If your cats depression is a result of illness your vet will be able to prescribe the appropriate medication or treatment and when they are feeling better, their spirits should begin to lift.
- An injury
Depressive symptoms might also point to a potential injury. Not all injuries can be seen, however your cat might be experiencing pain. Injuries could be caused by serious things like being hit by a car, or another accident. They could also signal more chronic conditions like arthritis. Get a medical check-up to rule out any internal injuries and if your cat is experiencing chronic pain, your vet will prescribe the appropriate medication. Again, cats might try to hide pain from their owners, but these symptoms should not be taken lightly.
- Grief or loss
Much like humans, our furry-friends can also feel grief and experience heartbreak. If they have lost a loved one (human or perhaps another animal) they might experience a period of mourning. If they have lost a fellow feline companion they might miss the company of a playmate and they might eventually love a new friend. However, be cautious of getting a new pet immediately. Allow your family and pet some grieving time and introduce a new cat when they dynamics are back to normal. Investing in a new pet is a big decision and should be taken seriously after some time.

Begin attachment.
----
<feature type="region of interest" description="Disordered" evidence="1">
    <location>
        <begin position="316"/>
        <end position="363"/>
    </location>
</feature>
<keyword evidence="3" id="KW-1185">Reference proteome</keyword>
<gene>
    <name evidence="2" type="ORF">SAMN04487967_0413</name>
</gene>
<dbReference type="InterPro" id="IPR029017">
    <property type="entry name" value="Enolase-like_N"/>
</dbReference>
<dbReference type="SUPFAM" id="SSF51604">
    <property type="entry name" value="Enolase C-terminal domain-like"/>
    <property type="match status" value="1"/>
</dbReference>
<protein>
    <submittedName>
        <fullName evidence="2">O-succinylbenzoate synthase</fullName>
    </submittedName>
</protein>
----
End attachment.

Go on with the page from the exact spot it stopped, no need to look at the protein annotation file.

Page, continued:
So If Your Cat Is Acting Normally And They Aren’t Feeling Sad, Why Might Your Cat Be Tearing Up?
If your cat is tearing up, it is likely a sign that they have an issue with their eyes and might be experiencing ocular discomfort. Discharge coming from the eyes can be a sign of allergies, an eye infection, or disease. If you notice that your cats eyes are constantly tearing you will want to take them to a vet quickly. This will prevent any ocular issues from getting worse and causing damage. They might need eye drops or medication and your vet will be able to determine if the problem is chronic (and if they will need constant medication), or if it is a once off reaction or infection.
Cats tearing up is always indicative of a medical ocular condition, rather than a demonstration of sadness. When your cat is sad (due to illness, injury, or the loss of a loved one) they might showcase depressive symptoms. These might include:
- They stop eating
- They withdraw socially
- They stop grooming themselves
- They become lethargic and don’t want to play
- They cry out or make melancholic sounding meows
- Their body language seems anxious
If you cat is doing any of the following, get them to a vet immediately. It’s better to be safe than sorry when it comes to your beloved pets health and the quicker you get them to your vet, the happier they will feel!